Regional officials were ordered to monitor the parish sermons. The resolution affirmed that no Christian is bound to any form of worship or rite contrary to the Word of God; the Church is built upon Scripture alone. At this point the margrave was most concerned with establishing control over the development of the church in his principality. In the Mandate for the Implementation of the Reformation Georg made it clear that the clergy under his immediate patronage would be dismissed if they did not honour his demands.
He was able to address both of these questions by following events in Saxony and adopting the idea of a visitation. Adam Weip, pastor of Crailsheim, had suggested this to the margrave soon after the margrave's return to Ansbach. Georg acted, wrote to Johann Schopper of Heilsbronn for advice, and on 18 May Weip, Althamer, and Schopper were meeting in Ansbach to discuss the possibility of a visitation.
In neighbouring Nuremberg, at the same time, Lazarus Spengler and Kasper Niitzel were drawing up plans for a visitation in the parishes of the imperial city. Despite the traditional animosity between these two Franconian powers, and indeed the fact that a jurisdictional dispute between them was before the supreme imperial court during the late s, Spengler and Vogler entered into a correspondence over the religious issue in the hope that the two powers might benefit from cooperation.
Spengler recognised the advantages to a joint visitation: not only would it heal some of the ill-will between the two powers, but a united front would offer security against the encroaching bishops and the Swabian League. Spengler first suggested the idea of a joint visitation in May ; by June Volger and Spengler were once again in communication, urged on by the margrave. Chancellor Vogler suggested that representatives meet for formal discussion at a proposed site.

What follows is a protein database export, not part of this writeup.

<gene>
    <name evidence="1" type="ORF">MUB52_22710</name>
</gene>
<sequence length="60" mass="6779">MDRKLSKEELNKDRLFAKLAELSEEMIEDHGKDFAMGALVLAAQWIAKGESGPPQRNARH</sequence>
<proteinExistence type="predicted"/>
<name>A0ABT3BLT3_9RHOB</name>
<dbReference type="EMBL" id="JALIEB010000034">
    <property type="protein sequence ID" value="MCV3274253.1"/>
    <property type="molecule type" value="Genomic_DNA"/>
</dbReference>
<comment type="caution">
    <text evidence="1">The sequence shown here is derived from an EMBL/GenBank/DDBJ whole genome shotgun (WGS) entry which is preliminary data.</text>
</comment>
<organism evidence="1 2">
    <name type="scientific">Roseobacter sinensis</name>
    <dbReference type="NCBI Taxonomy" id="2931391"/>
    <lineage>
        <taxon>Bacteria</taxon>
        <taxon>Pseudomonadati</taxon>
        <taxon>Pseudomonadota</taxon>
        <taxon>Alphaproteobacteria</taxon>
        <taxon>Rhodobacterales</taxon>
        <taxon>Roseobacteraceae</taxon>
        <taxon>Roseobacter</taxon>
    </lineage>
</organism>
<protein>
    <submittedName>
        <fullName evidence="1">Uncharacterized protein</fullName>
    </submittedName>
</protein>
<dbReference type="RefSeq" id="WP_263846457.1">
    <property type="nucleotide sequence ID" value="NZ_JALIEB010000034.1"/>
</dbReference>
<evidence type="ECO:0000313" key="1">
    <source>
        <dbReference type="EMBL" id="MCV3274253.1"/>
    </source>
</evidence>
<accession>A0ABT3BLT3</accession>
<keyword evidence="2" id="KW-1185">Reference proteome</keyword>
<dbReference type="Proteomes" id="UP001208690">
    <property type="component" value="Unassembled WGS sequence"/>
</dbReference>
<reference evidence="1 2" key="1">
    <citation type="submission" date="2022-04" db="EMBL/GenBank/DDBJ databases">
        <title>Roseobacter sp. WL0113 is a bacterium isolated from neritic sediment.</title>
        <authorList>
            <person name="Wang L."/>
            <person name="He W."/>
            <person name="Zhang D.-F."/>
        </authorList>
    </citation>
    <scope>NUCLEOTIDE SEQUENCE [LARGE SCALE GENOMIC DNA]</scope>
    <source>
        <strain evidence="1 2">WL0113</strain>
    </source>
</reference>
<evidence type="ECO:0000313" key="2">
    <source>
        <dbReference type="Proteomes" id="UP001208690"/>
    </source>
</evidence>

The parties agreed to gather at Schwabach, 14 June T h e following analysis is based upon Miiller and Seebap eds. Gesamtausgabe , vol. The representatives arrived on 14 June; deliberations began the next day.
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The text first put before them was Osiander's list of twentythree visitation articles, drawn up as a means of instruction for the clergy. These articles were soon accepted. Ansbach's similar evangelical agenda, the thirty articles, were thought superfluous by the Nuremberg theologians; nevertheless, they were approved as a statement of the faith. The proposal for a common church ordinance was a more difficult matter later proven by the points of division, especially the problem of the clerical ban. It was not only points of theological subtlety which held a solution at bay, but the basic architecture of the church in question.
The principality of Ansbach required a different reforming strategy than the imperial city of Nuremberg. Very little is know about the actual composition of the church ordinance. Rough drafts of related topics aside, it is unlikely either party arrived at Schwabach with a useful blueprint of a church order. Ansbach had sent 'memoriale' to Nuremberg in early June under the headings Ordnung der Visitation and Memorial der Visitation, both of which Osiander had seen before composing his twenty-three articles. But there is no evidence to suggest that these statements formed the basis of the church ordinance.
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The ordinance was not envisioned as a final testament of the evangelical faith in either Brandenburg-Ansbach-Kulmbach or Nuremberg. It was primarily a visitation ordinance, a temporary measure until such time as a definite statement was forthcoming from the Lutheran factions. Of the leading participants, only Johann Rurer referred to it as a church ordinance. The authors stated clearly that further additions would be made after the results of the visitation were known. Georg the Pious did not want to publish it, fearing the ire of the bishops - further notice of its provisional nature.